Jim Souhan
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The Circle of Discipline might as well be a time capsule. There is little modern technology in the boxing gym. A plaque honoring Minneapolis civil rights leader and boxing advocate Harry Davis Sr. adorns one wall, next to photos of Muhammad Ali and other famous fighters.

There are speed bags, heavy bags, dumbbells and bikes, and in the ring there is a barista and future English teacher who also might be Minnesota’s next great boxer.

Befitting the setting and his sensibilities, Jamal James listens to old-school music. On this day, he’s providing some old-fashioned percussion.

Sankara Frazier, the gym’s director, holds up punch mitts, and James makes them pop, the noise belying his lean build and economy of motion. “He looks like Tommy Hearns, doesn’t he?” Frazier said.

It seems James, 29, would feel comfortable in another era, but he’s trying to usher in a new one for Minnesota boxing. Ranked 13th in the world and eighth in the United States, the Minneapolis native thinks he’s close to landing a title fight.

“Hopefully, that happens this year,” James said. “Hopefully, we get our shot real soon.”

James is 22-1. In December, he won his biggest fight to date, knocking out Diego Chavez with a wicked shot to the ribs in the third round in California. Chavez had never before succumbed so quickly.

As an amateur, James ranked No. 1 in the country at 141 pounds. Now at 147, he goes by the nickname “Shango,” which means “African God of Thunder.” The name also, like so many aspects of his life, connects with music.

His grandfather played in a Calypso band named Shangoya, which inspired James’ nickname. “That’s what I’m bringing into the ring every time I fight,” James said.

Now James listens to Nat King Cole and Frank Sinatra, writes and performs rap, and Frazier has produced a CD of original, soulful, music.

“We love boxing,” James said. “But we’re about a lot more than boxing here.”

James’ life has played out like every beloved boxing movie ever, replete with a kindly mentor and the hand of fate.

His mother brought him to the Circle of Discipline — on Lake Street, near the Midtown Global Market — when he was 4. “She and my biological father weren’t getting along and she didn’t want me getting caught up in any traps on the street,” James said. “I fell in love with it. All of it.”

Frazier treated James like a son, taking him into his home. They still live together. “I tell people I’ve got two fathers and two mothers,” James said. “I’m blessed to have a big family, and to have Sankara teach me all that he has taught me.”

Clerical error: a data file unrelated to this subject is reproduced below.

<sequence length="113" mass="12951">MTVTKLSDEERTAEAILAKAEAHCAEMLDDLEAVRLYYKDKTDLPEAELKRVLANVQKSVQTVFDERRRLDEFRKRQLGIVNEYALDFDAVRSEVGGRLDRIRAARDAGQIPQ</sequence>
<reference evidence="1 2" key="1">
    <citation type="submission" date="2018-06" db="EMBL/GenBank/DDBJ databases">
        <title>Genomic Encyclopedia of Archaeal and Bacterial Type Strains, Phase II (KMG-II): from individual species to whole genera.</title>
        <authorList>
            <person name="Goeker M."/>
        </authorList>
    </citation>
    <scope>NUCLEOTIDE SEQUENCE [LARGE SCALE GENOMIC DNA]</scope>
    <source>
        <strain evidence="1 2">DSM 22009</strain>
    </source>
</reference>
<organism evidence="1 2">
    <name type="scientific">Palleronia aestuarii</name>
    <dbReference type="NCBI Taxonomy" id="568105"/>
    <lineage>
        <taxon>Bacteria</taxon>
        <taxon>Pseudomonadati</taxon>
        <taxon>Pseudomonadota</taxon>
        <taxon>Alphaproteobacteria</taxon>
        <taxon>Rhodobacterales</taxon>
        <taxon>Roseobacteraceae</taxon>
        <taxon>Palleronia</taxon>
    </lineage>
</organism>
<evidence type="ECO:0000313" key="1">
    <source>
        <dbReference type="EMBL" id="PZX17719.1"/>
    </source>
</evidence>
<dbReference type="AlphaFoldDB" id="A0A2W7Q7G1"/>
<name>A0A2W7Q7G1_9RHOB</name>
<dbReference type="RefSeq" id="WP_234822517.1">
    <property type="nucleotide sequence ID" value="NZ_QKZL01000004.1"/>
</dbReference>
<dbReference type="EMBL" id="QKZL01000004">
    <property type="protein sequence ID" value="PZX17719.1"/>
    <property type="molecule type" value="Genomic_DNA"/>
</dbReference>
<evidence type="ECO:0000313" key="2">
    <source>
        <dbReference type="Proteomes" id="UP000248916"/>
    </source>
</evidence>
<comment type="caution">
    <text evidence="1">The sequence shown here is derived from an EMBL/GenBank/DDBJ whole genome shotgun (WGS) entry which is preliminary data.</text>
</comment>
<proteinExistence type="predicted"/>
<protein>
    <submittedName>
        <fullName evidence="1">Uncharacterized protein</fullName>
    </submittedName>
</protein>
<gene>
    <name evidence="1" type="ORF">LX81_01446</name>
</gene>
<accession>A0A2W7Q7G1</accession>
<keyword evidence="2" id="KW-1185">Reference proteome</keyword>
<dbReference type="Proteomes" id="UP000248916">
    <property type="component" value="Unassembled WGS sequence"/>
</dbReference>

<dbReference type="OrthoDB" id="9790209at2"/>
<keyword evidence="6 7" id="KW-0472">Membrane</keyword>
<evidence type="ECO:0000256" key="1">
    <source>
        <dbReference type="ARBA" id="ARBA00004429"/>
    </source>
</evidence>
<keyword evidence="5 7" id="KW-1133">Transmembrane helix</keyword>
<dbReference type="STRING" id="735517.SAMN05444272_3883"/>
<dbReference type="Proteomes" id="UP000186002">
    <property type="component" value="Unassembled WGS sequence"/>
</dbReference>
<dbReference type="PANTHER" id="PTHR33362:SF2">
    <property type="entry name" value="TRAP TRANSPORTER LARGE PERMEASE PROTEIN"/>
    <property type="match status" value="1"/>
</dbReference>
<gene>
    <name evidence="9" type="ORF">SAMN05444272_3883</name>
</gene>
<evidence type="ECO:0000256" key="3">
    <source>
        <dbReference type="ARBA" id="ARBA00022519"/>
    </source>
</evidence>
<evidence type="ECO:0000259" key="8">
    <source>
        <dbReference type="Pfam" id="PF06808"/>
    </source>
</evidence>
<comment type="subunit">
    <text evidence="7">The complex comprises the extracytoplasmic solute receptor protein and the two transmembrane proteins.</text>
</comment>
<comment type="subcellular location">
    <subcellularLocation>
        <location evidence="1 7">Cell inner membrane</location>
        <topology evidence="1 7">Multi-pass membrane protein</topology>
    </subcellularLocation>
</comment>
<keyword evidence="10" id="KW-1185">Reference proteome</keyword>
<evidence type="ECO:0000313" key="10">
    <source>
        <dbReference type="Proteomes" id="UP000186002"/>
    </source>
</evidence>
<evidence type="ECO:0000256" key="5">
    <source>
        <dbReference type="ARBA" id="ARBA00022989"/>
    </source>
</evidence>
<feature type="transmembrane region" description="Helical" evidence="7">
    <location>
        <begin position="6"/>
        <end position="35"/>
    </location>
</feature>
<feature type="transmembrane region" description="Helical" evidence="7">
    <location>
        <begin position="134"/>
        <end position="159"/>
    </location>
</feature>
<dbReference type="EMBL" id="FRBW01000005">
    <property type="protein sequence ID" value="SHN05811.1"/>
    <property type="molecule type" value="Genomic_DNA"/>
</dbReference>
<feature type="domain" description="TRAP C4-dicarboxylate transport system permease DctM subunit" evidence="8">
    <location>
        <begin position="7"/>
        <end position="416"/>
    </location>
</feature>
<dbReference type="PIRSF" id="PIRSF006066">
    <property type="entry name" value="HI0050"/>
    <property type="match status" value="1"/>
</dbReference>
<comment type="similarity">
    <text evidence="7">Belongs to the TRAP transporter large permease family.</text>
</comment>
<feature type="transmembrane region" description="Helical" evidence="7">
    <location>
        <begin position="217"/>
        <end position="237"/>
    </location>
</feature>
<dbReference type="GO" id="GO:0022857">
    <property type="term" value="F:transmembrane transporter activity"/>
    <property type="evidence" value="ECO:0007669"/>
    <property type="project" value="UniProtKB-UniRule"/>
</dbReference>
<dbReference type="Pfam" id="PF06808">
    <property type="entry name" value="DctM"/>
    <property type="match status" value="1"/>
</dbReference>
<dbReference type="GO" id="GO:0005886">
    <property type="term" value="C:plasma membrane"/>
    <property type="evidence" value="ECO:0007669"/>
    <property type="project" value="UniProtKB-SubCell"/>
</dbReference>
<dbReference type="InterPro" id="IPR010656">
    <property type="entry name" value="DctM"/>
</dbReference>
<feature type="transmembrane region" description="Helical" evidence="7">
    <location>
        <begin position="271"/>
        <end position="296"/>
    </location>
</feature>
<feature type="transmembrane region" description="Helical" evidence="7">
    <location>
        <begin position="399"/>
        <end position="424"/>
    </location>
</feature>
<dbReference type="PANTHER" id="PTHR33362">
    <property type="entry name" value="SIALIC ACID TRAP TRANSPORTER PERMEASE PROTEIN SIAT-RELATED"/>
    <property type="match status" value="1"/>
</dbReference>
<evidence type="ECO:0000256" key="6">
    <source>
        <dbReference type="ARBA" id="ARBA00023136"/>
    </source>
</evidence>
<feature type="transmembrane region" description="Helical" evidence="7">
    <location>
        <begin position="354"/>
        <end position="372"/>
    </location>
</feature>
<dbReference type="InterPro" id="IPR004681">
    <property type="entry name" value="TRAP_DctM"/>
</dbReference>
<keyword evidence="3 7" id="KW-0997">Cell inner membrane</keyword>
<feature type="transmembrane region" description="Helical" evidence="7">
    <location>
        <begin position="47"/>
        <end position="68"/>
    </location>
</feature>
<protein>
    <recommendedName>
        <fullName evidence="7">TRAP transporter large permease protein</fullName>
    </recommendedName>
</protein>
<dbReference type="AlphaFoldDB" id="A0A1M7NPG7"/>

Boxing, like most individual sports, can take on a selfish sheen. It’s all about the individual getting the big shot, the big payday.

James and Frazier prefer to adhere to the mission statement of the Circle of Discipline, which represents an oasis for potentially troubled kids. Frazier has always worked with at-risk youth, and he welcomes children to his gym. James often repeats Frazier’s motto for his life and gym: “Always give back.”

“This gym is a second home for so many people,” James said. “It’s a place that people can come, and feel safe. I work with kids here, too, because that’s what we’re about.”

James and Frazier revere boxing history. They met Ali, and James’ idol is Jack Johnson, the first black heavyweight boxing champ, who overcame overt racism during the Jim Crow era.

Harry Davis Jr. visited the gym last week and told stories about his father’s influence on Golden Gloves in Minneapolis. One year Harry Sr. took a team to Chicago and a hotel wouldn’t let the black boxers rent rooms. Davis, an executive at the Star Tribune, contacted the paper’s management. After being threatened by a team boycott and newspaper coverage of the policy, the hotel relented.

“Boxing is a vehicle, and the statistics show it’s safer than football,” Davis said. “Jamal has a chance to have a major fight in Minnesota that would put us back on the map.”

“I’ve been doing this stuff all my life,” Frazier said. “Sometimes, the boxing world, it can make you tired. But all of a sudden you get a shining star and you say, ‘I know I have to watch him, guide him, make sure everything stays smooth for him.’

“He’s sparkling now. It’s time to get the state behind him.”

Jim Souhan’s podcast can be heard at MNSPN.com. On Twitter: @SouhanStrib

E-mail: jsouhan@startribune.com